One of the most important considerations is to figure out if you can afford the type of internship you are interested in. At a time when tuition hikes are common and credit is tight, the last thing you would want to do is take on a big debt for a 3-month internship abroad. An internship abroad can become an expensive undertaking, unless you thoroughly plan your stay abroad. When applying for an internship most organizations charge a placement fee, which can vary substantially. Some referral agencies only charge a nominal fee for basic services, while others charge $5,000 to $8,000 for comprehensive services for interns, such as in-country support, orientations, language courses, and more. To assure that you are getting the services you expect and that you are paying a fee that you can afford, you should compare various internship programs in the country of your interest and again pay attention to the details. Find out what services are included, and take note of items you need to pay for separately. The cost of an internship can quickly rise if you consider room and board, travel costs, health insurance, and other expenses such as language courses. Financial aid may be used to cover some of the expenses of an international internship, if you earn college credit while working.
There are several different options for finding internships abroad. Many universities work with companies and organizations that place interns abroad. If you are a university student, you might be able to take up an internship together with a study abroad program, either offered directly by your university or by a study abroad organization. If you don’t find the resources or help you need at your college, you should check out the internship programs of a number of well-established and renowned placement services that refer internships abroad (see below), or you could look for an internship on your own by directly contacting companies overseas. Some government organizations, trade associations, and multinational companies that that offer internships list openings on their website. Check out the State Department website, or the various offices of the American Chamber of Commerce in foreign countries, in addition to large companies you might be interested in volunteering for.
Speaking the language of the country where you would like to intern is a great asset, but it is not mandatory. There are many multinational companies whose corporate language is English, and where you can get by just fine with English. On the other hand, your work experience and your stay overseas will be much more rewarding if you speak the local language or if you take language courses during your internship.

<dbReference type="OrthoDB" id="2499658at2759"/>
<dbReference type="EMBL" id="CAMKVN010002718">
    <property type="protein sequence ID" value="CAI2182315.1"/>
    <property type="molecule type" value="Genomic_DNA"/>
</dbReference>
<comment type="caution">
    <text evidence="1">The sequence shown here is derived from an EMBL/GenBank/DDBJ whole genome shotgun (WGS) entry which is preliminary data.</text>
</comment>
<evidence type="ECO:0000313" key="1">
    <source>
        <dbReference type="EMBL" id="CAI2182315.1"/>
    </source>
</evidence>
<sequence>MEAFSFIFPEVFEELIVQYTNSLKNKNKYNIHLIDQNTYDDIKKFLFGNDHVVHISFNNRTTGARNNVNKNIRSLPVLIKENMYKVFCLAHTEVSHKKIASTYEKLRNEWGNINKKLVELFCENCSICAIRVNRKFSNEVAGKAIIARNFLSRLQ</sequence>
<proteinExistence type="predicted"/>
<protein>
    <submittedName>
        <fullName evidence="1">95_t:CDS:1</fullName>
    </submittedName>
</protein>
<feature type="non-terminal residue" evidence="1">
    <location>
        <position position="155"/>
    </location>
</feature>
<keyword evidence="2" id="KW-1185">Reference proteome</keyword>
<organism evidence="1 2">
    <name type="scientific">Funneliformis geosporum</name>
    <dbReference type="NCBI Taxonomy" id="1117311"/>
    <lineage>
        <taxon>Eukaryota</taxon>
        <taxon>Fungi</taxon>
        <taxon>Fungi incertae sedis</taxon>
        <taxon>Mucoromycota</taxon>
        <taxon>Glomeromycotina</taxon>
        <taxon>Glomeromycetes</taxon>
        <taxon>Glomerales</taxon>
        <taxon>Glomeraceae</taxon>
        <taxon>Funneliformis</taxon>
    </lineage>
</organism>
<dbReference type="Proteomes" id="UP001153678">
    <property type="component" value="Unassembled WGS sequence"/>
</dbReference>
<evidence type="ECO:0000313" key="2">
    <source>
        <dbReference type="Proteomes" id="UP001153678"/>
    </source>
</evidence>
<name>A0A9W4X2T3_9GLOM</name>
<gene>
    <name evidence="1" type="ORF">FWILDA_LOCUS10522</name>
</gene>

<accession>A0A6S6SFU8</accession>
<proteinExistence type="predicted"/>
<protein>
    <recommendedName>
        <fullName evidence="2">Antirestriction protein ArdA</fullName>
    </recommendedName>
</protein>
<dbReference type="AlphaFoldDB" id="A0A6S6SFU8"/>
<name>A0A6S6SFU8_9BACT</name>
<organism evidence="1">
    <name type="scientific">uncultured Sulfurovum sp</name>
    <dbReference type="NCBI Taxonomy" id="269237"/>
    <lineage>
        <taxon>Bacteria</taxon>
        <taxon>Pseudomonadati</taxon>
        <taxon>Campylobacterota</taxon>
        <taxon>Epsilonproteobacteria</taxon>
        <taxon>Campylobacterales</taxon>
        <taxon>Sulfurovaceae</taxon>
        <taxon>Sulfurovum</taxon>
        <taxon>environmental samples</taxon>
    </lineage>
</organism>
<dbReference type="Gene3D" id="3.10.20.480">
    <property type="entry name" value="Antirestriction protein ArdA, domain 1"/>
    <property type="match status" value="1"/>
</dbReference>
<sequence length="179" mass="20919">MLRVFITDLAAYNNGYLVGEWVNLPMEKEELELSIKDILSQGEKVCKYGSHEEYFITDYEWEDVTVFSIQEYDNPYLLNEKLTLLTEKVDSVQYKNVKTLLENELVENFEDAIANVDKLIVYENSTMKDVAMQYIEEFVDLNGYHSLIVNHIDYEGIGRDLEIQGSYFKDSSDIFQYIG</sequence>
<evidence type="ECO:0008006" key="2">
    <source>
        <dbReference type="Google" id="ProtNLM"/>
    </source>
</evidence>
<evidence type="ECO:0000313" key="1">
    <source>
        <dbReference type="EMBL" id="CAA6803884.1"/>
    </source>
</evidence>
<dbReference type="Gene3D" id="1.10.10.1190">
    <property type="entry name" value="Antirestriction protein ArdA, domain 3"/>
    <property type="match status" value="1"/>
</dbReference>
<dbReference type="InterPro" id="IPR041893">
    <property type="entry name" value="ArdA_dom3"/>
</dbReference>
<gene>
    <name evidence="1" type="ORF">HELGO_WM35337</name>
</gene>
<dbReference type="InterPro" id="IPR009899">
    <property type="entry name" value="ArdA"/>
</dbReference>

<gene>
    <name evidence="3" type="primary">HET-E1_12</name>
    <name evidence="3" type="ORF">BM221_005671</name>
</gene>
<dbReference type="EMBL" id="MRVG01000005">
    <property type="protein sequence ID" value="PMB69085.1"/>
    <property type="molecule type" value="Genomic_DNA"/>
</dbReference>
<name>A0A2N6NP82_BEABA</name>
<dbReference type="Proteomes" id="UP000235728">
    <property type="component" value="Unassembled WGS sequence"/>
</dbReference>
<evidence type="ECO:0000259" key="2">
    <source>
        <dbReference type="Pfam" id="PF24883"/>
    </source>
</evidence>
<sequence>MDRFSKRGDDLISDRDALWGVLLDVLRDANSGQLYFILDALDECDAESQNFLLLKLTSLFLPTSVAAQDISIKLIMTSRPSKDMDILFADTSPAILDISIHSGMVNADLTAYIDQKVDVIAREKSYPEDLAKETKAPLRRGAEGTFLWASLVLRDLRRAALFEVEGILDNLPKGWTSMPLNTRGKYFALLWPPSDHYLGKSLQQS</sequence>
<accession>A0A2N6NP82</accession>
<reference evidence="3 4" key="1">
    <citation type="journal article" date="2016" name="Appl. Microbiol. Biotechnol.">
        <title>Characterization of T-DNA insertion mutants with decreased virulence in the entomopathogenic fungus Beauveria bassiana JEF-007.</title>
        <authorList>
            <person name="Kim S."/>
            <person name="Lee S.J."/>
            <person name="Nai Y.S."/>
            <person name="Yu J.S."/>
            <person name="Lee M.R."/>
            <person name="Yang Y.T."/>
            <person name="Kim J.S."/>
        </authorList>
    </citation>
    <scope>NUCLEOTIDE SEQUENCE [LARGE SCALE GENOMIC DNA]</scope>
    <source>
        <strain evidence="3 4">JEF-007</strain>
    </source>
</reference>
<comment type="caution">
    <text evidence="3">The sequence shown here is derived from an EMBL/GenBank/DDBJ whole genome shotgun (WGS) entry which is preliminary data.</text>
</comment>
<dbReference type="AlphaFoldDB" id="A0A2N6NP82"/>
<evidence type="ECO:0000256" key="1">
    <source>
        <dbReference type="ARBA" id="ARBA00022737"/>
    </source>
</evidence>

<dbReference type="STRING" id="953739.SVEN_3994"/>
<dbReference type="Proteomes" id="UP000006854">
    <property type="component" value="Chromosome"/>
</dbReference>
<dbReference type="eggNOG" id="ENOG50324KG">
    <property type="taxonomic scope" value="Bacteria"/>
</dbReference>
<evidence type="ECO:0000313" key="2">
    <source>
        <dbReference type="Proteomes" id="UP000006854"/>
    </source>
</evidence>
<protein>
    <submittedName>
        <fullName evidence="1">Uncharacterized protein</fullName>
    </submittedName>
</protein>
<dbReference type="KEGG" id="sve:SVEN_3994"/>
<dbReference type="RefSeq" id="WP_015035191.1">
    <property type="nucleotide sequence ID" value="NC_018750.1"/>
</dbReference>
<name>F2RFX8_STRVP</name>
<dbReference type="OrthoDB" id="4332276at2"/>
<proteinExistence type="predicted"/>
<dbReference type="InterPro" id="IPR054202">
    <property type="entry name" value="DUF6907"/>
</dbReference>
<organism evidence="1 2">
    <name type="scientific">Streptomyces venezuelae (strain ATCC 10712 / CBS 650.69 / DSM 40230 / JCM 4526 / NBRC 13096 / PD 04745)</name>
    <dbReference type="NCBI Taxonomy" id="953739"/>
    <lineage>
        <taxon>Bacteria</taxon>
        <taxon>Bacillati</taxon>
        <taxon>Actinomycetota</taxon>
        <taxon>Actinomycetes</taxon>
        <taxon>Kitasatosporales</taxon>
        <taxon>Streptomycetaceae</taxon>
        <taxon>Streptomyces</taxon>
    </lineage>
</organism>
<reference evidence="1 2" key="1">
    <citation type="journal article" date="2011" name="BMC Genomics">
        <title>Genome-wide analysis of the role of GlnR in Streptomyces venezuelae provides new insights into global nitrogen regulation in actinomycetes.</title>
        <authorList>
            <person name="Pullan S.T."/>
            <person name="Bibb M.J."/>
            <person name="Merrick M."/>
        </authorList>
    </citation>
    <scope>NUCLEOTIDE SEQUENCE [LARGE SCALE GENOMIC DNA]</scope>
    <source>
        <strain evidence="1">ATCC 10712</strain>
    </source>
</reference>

Although the global recession has significantly reduced the chance of Americans getting a work permit overseas, it is much easier to get a permit for an internship abroad than for a regular job. Internships usually don’t last for more than six months, and since interns don’t get paid regular salaries, they don’t compete with the locals for permanent jobs. Each country has its own laws and rules governing internship visas, but short-term work visas for internships are relatively easy to acquire. Some countries will issue a specific internship visa, while others will only offer a regular short-term work permit. In some cases you may be allowed to extend your visa, but in general, a short-term work permit or internship permit is intended for a limited period of time. Also keep in mind that internship visas do not give you the right to permanent residency, a long-term work permit, or citizenship. Also, keep in mind that most visas for interns are intended for one specific employer, and you may not be able to change employers without first returning home and applying for another visa. To avoid disappointment and confusion, make sure you learn about all the visa requirements and conditions before accepting an internship position.
For a list of organizations that offer or refer internships worldwide, go to the Internships Abroad section of TransitionsAbroad.com, where you can also find resources, and first-hand participant reports.
Author's note: This column has an interactive format, and readers are encouraged to submit questions, suggestions, and commentaries, some of which will be addressed in the upcoming issues of the Transitions Abroad Webzine. If you have questions about living abroad that you would like have addressed, you can send them to firstname.lastname@example.org .
Volker Poelzl is a senior editor and frequent contributor to Transitions Abroad. He has traveled in over thirty countries worldwide and has lived in ten of them for study, research and work.